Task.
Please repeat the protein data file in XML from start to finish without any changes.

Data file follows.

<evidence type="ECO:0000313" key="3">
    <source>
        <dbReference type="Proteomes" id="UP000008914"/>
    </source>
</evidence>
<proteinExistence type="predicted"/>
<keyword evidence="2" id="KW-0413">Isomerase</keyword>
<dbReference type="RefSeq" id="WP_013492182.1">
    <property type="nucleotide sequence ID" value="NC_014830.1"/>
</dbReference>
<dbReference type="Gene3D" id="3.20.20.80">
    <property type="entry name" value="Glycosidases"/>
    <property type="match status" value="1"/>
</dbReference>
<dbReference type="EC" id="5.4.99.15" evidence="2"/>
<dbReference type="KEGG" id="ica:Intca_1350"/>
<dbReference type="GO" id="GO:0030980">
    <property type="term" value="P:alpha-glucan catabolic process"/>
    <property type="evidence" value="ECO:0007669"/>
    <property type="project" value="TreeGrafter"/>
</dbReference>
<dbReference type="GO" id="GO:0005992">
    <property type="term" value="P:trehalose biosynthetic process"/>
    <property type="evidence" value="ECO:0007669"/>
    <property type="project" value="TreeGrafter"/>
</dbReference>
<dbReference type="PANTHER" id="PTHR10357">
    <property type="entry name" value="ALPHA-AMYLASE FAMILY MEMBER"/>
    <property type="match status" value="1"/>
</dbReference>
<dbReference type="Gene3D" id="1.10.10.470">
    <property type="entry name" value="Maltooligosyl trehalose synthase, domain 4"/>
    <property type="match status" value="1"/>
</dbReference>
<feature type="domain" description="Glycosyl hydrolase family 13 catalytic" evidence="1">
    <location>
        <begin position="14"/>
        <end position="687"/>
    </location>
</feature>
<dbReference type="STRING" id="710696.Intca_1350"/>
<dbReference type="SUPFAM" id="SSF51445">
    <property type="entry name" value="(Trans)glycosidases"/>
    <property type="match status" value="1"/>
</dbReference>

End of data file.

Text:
<evidence type="ECO:0000313" key="3">
    <source>
        <dbReference type="Proteomes" id="UP000008914"/>
    </source>
</evidence>
<proteinExistence type="predicted"/>
<keyword evidence="2" id="KW-0413">Isomerase</keyword>
<dbReference type="RefSeq" id="WP_013492182.1">
    <property type="nucleotide sequence ID" value="NC_014830.1"/>
</dbReference>
<dbReference type="Gene3D" id="3.20.20.80">
    <property type="entry name" value="Glycosidases"/>
    <property type="match status" value="1"/>
</dbReference>
<dbReference type="EC" id="5.4.99.15" evidence="2"/>
<dbReference type="KEGG" id="ica:Intca_1350"/>
<dbReference type="GO" id="GO:0030980">
    <property type="term" value="P:alpha-glucan catabolic process"/>
    <property type="evidence" value="ECO:0007669"/>
    <property type="project" value="TreeGrafter"/>
</dbReference>
<dbReference type="GO" id="GO:0005992">
    <property type="term" value="P:trehalose biosynthetic process"/>
    <property type="evidence" value="ECO:0007669"/>
    <property type="project" value="TreeGrafter"/>
</dbReference>
<dbReference type="PANTHER" id="PTHR10357">
    <property type="entry name" value="ALPHA-AMYLASE FAMILY MEMBER"/>
    <property type="match status" value="1"/>
</dbReference>
<dbReference type="Gene3D" id="1.10.10.470">
    <property type="entry name" value="Maltooligosyl trehalose synthase, domain 4"/>
    <property type="match status" value="1"/>
</dbReference>
<feature type="domain" description="Glycosyl hydrolase family 13 catalytic" evidence="1">
    <location>
        <begin position="14"/>
        <end position="687"/>
    </location>
</feature>
<dbReference type="STRING" id="710696.Intca_1350"/>
<dbReference type="SUPFAM" id="SSF51445">
    <property type="entry name" value="(Trans)glycosidases"/>
    <property type="match status" value="1"/>
</dbReference>